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Unusual sub-atomic particle distributions calculated for oganesson

A team of physicists including nuclear theorists Witold Nazarewicz and Bastian Schuetrumpf of the NSCL and FRIB at MSU has calculated the distributions of sub-atomic particles in an atom of oganesson (super-heavy element 118) and found them to be highly unusual, both within the nucleus and in the electron cloud surrounding it. Other members of the research team include Massey University (New Zealand) physicists Peter Schwerdtfeger and Paul Jerabek.

The very large number of protons, neutrons, and electrons in oganesson causes their behavior to depend more on relativistic effects than is observed in lighter elements (though elements as light as gold and mercury do show some subtle effects of relativistic behavior). The shell structure seen in the electron clouds of lighter elements, which gives rise to their chemical behavior, is significantly washed out in the electron cloud of an oganesson atom, nearly to the point of considering it a smooth distribution rather than a set of shells with low-density gaps between them. There is a similar decrease in shell-like structure for the protons and neutrons within the nucleus of an oganesson atom relative to that seen in the nuclei of lighter atoms.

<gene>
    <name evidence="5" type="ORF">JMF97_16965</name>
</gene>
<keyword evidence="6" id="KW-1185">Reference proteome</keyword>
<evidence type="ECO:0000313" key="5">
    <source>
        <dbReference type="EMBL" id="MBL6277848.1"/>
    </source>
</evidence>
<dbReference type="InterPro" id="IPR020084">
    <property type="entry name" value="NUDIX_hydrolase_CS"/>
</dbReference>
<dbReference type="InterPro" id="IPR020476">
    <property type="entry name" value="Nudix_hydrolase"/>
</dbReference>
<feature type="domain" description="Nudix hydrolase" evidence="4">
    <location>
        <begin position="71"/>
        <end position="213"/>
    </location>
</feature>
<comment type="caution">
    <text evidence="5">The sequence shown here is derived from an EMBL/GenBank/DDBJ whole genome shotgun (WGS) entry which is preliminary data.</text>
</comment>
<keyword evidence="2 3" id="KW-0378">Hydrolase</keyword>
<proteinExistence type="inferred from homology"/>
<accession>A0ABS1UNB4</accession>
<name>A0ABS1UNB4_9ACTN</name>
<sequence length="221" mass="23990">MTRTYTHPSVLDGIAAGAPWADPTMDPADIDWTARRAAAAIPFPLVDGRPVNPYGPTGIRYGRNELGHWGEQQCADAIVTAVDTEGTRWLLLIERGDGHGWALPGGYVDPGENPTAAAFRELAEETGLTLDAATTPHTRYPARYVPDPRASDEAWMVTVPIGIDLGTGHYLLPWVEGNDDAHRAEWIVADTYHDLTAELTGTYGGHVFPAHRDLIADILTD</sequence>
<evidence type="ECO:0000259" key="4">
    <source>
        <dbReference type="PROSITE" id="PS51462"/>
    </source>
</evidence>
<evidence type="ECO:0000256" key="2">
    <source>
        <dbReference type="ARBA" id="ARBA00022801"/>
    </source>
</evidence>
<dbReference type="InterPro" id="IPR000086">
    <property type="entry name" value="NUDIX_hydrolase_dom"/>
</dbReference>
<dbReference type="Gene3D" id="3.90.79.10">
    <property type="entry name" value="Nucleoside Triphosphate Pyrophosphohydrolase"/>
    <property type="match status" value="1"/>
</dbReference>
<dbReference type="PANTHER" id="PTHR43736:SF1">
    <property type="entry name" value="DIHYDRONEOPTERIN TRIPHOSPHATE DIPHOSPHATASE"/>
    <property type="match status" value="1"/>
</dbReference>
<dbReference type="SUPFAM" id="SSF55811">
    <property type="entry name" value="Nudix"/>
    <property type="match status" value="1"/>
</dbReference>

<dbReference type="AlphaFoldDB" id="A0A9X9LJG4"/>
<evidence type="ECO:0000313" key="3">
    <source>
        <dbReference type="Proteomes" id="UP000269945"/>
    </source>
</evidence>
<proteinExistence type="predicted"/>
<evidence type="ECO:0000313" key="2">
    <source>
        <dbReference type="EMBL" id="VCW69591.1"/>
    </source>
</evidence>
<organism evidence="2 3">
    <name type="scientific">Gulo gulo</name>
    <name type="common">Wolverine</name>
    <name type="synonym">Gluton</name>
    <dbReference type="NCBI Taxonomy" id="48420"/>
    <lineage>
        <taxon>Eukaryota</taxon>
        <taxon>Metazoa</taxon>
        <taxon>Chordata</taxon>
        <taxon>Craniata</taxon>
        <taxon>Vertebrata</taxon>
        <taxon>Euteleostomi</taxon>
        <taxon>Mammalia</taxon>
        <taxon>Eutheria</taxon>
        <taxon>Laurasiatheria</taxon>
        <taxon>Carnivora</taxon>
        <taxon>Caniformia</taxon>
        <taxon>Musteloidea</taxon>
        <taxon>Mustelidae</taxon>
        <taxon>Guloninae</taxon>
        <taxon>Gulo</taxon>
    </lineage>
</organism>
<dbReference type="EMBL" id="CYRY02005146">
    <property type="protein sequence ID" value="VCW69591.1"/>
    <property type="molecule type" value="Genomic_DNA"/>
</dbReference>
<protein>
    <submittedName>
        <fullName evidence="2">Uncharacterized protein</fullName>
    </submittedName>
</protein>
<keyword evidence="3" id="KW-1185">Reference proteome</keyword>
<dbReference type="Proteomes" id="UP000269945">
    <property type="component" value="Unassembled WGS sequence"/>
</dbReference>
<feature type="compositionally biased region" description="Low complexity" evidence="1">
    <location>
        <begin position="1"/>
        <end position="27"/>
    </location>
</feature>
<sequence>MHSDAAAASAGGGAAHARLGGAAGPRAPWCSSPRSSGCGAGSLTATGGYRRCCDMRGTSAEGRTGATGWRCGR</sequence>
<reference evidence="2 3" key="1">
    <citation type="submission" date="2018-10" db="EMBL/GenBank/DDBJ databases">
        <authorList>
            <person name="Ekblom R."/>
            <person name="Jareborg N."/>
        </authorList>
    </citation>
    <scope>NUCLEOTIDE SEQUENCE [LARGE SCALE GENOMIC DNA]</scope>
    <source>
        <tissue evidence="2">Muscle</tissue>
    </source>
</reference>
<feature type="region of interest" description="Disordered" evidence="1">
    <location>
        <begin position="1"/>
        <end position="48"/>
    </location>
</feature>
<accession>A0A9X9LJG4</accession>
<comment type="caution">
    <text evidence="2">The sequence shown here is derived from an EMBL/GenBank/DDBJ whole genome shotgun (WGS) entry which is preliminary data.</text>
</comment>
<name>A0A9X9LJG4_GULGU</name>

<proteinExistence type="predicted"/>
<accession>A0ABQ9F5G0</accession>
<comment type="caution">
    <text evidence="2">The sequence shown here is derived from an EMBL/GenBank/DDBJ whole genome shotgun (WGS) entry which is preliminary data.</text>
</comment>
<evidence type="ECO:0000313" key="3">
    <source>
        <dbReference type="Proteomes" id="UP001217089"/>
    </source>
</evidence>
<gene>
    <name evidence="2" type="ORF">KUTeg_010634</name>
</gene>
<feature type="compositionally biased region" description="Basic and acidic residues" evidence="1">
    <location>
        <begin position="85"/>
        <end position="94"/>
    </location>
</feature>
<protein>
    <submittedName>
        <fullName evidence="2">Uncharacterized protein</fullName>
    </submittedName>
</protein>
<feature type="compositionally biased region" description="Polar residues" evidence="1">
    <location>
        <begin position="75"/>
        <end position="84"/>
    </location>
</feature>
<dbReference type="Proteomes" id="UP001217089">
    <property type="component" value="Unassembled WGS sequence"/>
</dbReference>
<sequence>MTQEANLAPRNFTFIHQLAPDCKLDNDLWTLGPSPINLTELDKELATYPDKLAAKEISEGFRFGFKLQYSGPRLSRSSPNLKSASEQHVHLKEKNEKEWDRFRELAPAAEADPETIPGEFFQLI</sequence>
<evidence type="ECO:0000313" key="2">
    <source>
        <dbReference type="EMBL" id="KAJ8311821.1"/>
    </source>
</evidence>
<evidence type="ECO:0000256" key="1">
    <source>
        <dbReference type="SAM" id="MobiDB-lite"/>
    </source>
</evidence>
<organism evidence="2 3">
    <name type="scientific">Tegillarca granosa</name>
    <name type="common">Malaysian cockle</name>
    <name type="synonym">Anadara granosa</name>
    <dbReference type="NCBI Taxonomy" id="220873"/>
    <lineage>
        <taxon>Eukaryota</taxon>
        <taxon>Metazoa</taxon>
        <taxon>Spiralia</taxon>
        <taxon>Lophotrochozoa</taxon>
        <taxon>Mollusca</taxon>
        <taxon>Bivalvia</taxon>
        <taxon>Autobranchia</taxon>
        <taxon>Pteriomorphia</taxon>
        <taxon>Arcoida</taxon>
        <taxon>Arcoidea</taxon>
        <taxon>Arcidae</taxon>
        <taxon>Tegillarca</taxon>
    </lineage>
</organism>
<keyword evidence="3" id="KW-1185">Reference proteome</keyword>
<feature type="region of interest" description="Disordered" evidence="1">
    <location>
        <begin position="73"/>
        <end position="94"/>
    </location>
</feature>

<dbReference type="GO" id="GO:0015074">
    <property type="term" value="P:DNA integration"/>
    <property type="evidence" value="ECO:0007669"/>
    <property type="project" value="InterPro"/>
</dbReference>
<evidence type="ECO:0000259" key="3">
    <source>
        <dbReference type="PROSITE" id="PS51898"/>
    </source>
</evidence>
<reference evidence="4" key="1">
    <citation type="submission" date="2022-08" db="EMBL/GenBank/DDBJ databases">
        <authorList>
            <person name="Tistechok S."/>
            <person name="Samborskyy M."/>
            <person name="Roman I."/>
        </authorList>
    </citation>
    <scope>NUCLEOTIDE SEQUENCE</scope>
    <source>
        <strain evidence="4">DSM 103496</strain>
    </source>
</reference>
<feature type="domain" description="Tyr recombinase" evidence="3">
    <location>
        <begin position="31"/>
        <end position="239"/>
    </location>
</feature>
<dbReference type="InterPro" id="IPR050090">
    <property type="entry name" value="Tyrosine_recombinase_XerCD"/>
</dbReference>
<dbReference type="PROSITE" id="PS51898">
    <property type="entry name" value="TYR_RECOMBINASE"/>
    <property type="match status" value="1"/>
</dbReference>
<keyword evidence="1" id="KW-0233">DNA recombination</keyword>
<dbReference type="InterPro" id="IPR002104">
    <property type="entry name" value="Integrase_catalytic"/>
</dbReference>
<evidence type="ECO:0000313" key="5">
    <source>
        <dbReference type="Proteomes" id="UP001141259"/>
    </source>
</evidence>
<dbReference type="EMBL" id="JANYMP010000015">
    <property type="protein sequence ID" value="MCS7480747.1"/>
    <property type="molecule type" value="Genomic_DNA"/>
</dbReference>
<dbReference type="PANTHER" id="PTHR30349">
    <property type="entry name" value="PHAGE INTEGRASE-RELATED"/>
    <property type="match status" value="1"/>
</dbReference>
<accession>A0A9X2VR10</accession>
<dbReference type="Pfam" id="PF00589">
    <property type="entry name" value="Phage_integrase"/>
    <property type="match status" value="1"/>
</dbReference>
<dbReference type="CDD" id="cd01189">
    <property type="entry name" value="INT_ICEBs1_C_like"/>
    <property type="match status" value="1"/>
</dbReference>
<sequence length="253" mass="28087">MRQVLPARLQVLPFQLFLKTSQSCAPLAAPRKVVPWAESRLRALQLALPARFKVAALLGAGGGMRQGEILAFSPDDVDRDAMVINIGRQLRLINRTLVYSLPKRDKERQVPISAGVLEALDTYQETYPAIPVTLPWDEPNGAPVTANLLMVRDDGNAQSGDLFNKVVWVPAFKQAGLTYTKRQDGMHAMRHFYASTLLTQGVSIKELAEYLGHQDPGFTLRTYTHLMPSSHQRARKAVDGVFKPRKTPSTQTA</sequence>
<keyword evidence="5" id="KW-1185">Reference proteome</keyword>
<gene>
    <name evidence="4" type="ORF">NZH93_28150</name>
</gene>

The structure and chemical behavior of oganesson has to be studied using computational modelling, as it is one of the heaviest elements to have been synthesized to date. Fewer than ten oganesson atoms have been confirmed as having been produced so far, and the oganesson isotopes involved have half-lives of well under a second, leaving no time for using chemical methods to observe their electron distributions. On the periodic table, oganesson is the heaviest member of group 18, the "noble gases". There have been theoretical suggestions that, unlike the other members of the group, oganesson might be solid at room temperature rather than a gas, and the results in this recent paper support this idea, though the practical consequences of this property are limited, given the incredible scarcity of oganesson atoms.

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